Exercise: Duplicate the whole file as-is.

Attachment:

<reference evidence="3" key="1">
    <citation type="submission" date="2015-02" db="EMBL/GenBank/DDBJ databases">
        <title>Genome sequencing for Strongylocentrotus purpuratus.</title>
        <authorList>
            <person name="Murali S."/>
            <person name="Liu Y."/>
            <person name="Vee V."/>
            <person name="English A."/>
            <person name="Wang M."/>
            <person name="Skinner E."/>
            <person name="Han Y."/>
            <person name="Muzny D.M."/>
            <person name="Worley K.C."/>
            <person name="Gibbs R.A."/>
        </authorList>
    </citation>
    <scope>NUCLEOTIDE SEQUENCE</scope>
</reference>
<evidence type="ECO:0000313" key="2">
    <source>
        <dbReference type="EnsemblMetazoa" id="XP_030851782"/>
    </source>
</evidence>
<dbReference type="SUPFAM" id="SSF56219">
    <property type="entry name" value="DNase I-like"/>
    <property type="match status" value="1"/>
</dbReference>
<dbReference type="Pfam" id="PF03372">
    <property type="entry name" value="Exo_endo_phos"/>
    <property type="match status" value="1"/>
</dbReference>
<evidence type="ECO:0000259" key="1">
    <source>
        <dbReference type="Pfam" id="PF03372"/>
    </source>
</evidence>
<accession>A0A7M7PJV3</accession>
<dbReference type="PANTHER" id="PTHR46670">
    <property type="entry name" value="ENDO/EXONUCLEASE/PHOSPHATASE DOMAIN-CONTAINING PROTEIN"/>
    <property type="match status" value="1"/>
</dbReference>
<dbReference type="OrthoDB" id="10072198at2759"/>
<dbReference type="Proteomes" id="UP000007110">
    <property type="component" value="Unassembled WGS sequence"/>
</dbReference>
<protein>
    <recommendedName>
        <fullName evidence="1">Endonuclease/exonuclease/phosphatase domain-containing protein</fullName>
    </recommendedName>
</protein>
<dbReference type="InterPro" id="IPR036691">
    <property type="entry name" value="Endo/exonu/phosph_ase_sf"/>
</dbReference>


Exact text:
<reference evidence="3" key="1">
    <citation type="submission" date="2015-02" db="EMBL/GenBank/DDBJ databases">
        <title>Genome sequencing for Strongylocentrotus purpuratus.</title>
        <authorList>
            <person name="Murali S."/>
            <person name="Liu Y."/>
            <person name="Vee V."/>
            <person name="English A."/>
            <person name="Wang M."/>
            <person name="Skinner E."/>
            <person name="Han Y."/>
            <person name="Muzny D.M."/>
            <person name="Worley K.C."/>
            <person name="Gibbs R.A."/>
        </authorList>
    </citation>
    <scope>NUCLEOTIDE SEQUENCE</scope>
</reference>
<evidence type="ECO:0000313" key="2">
    <source>
        <dbReference type="EnsemblMetazoa" id="XP_030851782"/>
    </source>
</evidence>
<dbReference type="SUPFAM" id="SSF56219">
    <property type="entry name" value="DNase I-like"/>
    <property type="match status" value="1"/>
</dbReference>
<dbReference type="Pfam" id="PF03372">
    <property type="entry name" value="Exo_endo_phos"/>
    <property type="match status" value="1"/>
</dbReference>
<evidence type="ECO:0000259" key="1">
    <source>
        <dbReference type="Pfam" id="PF03372"/>
    </source>
</evidence>
<accession>A0A7M7PJV3</accession>
<dbReference type="PANTHER" id="PTHR46670">
    <property type="entry name" value="ENDO/EXONUCLEASE/PHOSPHATASE DOMAIN-CONTAINING PROTEIN"/>
    <property type="match status" value="1"/>
</dbReference>
<dbReference type="OrthoDB" id="10072198at2759"/>
<dbReference type="Proteomes" id="UP000007110">
    <property type="component" value="Unassembled WGS sequence"/>
</dbReference>
<protein>
    <recommendedName>
        <fullName evidence="1">Endonuclease/exonuclease/phosphatase domain-containing protein</fullName>
    </recommendedName>
</protein>
<dbReference type="InterPro" id="IPR036691">
    <property type="entry name" value="Endo/exonu/phosph_ase_sf"/>
</dbReference>